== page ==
SiTime enters wearables, IoT markets with 32 kHz MEMS TCXO

-June 05, 2014

This product is featured in EDN's Hot 100 products of 2014. See all 100 here.
I recently spoke to Piyush Sevalia, Executive Vice President, Marketing at SiTime Corporation,about their newly introduced 32 kHz TCXO (temperature compensated oscillator) which they claim to be the smallest, lowest power device in the industry. With its tiny footprint and ultra-low power consumption, the SiT1552 MEMS TCXO decreases the size and increases battery life of wearable electronics and Internet of Things (IoT); such benefits are not achievable from legacy quartz devices.


The company uses its TempFlat MEMSTM (See my article on SiTime’s MEMS Resonators: An alternative to Quartz) and analog technology to attain some really excellent specifications. The SiT1552 MEMS TCXO is 20% of the size and consumes 50% of the power of comparable quartz devices. See Figure 1 for the architectural diagram of this device.



Figure 1: MEMS TCXO architecture


Stability over temperature


Here is the amazing accomplishment in this device. The previous solution which is still a good solution for many designs is the SiT153x, a 32 kHz XO @ 100 ppm stability---this device is great for the mobile and tablet market. The newer device SiT1552, a 32 kHz TCXO has +/- 5 ppm stability----wearables, sport fitness, personal medical devices, accessories and the IoT and are the market for this device where ultimate accuracy, increased battery life and small size are critical. See Figure 2.



Figure 2: The SiT153x frequency stability over temperature vs. the SiT1552


The following video tells the complete story about this device:



The device is available in a 1.5 x 0.8 mm chip scale package (CSP). See Figure 3.



Figure 3: Showing the unique packaging to obtain the smallest size possible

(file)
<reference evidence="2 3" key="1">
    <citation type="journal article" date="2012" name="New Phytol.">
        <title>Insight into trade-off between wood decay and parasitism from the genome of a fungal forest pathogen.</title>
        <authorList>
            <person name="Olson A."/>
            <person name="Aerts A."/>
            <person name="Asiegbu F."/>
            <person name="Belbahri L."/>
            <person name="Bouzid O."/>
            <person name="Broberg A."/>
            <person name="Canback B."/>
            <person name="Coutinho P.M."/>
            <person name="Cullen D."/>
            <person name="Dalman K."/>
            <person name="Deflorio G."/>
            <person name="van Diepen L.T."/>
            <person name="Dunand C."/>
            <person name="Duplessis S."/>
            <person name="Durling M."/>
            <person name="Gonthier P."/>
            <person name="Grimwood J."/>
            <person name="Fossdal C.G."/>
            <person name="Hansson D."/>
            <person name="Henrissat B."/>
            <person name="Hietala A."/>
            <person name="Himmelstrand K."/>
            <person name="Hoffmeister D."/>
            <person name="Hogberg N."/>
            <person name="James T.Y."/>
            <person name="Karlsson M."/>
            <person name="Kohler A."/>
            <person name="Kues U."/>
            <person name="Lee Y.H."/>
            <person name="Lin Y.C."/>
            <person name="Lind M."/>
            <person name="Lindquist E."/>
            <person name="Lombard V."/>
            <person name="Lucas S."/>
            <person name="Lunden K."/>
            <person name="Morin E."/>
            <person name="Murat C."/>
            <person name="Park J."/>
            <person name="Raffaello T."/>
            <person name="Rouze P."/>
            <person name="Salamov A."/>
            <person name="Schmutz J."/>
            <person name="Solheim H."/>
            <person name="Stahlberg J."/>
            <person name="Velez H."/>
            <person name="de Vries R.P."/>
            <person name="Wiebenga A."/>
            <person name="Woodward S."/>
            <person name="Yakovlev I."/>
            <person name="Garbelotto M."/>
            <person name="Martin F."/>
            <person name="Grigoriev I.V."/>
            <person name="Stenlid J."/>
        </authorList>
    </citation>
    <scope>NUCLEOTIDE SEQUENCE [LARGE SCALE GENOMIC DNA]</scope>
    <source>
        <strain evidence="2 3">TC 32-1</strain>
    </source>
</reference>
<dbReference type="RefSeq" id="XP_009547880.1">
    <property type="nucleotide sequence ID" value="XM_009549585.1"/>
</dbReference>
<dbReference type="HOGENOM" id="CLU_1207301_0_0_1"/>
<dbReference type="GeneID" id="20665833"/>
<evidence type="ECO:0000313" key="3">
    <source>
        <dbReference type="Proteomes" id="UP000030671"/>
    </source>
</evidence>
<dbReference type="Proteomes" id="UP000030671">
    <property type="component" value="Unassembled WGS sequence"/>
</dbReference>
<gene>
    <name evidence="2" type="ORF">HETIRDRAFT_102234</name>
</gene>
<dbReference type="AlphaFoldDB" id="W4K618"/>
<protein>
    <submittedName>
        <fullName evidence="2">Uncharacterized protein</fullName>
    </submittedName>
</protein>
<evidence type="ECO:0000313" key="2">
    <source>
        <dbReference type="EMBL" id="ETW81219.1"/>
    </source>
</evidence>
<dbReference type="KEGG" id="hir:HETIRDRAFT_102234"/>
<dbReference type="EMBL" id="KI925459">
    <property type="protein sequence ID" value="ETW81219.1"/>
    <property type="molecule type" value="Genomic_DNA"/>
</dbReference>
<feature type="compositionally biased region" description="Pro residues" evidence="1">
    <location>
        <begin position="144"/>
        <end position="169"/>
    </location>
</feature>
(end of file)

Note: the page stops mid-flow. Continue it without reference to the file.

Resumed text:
The device can perform various functions in a system such as:

  • Reference for real time clock (RTC) function
  • Sleep clock for connectivity – Bluetooth, Bluetooth Low Energy, WiFi
  • Heartbeat clock for battery supervisory function

Extending battery life


Now we get to one of the most important aspects of this design---extending battery life of the device in which it will reside. This is what really blew my mind. Here is how it does just that:


  • Problem: Frequent network connections consume power, limits battery life.
  • Solution: 5 PPM 32kHz sleep-clock maximizes battery life
  • On Time and Sleep Time are defined in BLE standards
  • Early On Time is penalty due to clock inaccuracy (worse stability)
  • Tighter Stability à Shorter Early On Time à Lower Power



Figure 4: This 5 ppm TCXO extends battery life


Now let’s compare a 180 ppm Quartz resonator with the 5 ppm MEMS TCXO . See Figure 5.



Figure 5: This graph clearly shows the Quartz resonator at 180 ppm; The MEMS TCXO at 5 ppm with 10 ms On Time and at 3 ms On Time depending upon Sleep Time


Editor’s note: Even in high throughput systems, a BLE device transmits only for a small percentage of the total time the device is connected. In addition to transmitting, a BLE device will most likely go through several other states, such as receiving, sleeping, waking-up from sleep, etc… Even if a device’s current consumption in each different state is known, this is still not enough information to determine the total power consumed by the device. The different layers of the BLE stack all require certain amounts of processing in order to remain connected and comply with the protocol’s specifications. The MCU takes time to perform this processing, and during this time current is consumed by the device. In addition, the device might take some time when switching between states. All of this must be taken into account in order to get an accurate measurement of the total current consumed. (From Texas Instruments Application Note #AN092) All-in-all this SiTime SiT1552 resonator is impressive vs. any Quartz resonator.


Compared to a quartz TCXO, the SiT1552 MEMS TCXO is:

  • 20% of the size and is available in a 1.5 x 0.8mm CSP
  • 50% lower power, typically consuming less than 1 micro-amp
  • 45% thinner, with a height of 0.55 mm
  • 10 times faster startup, with a startup time of 0.3 seconds
  • 30 times higher shock resistance
  • 15 times higher reliability, at 500 million hours MTBF

Additional features of the MEMS IC include:

  • ±5 PPM frequency stability that enables 2 to 3 times longer battery life compared to a 180 PPM quartz resonator
  • NanoDriveTM, a programmable, low swing output that minimizes power and directly interfaces to the oscillator / RTC circuit in the downstream processor or PMIC
  • 1.5 to 3.63V operation, making it ideal for products that use a coin-cell or super-cap battery backup




Figure 6: The SiTime device is capable of driving multiple loads


For more information and datasheets, visit the SiTime website.

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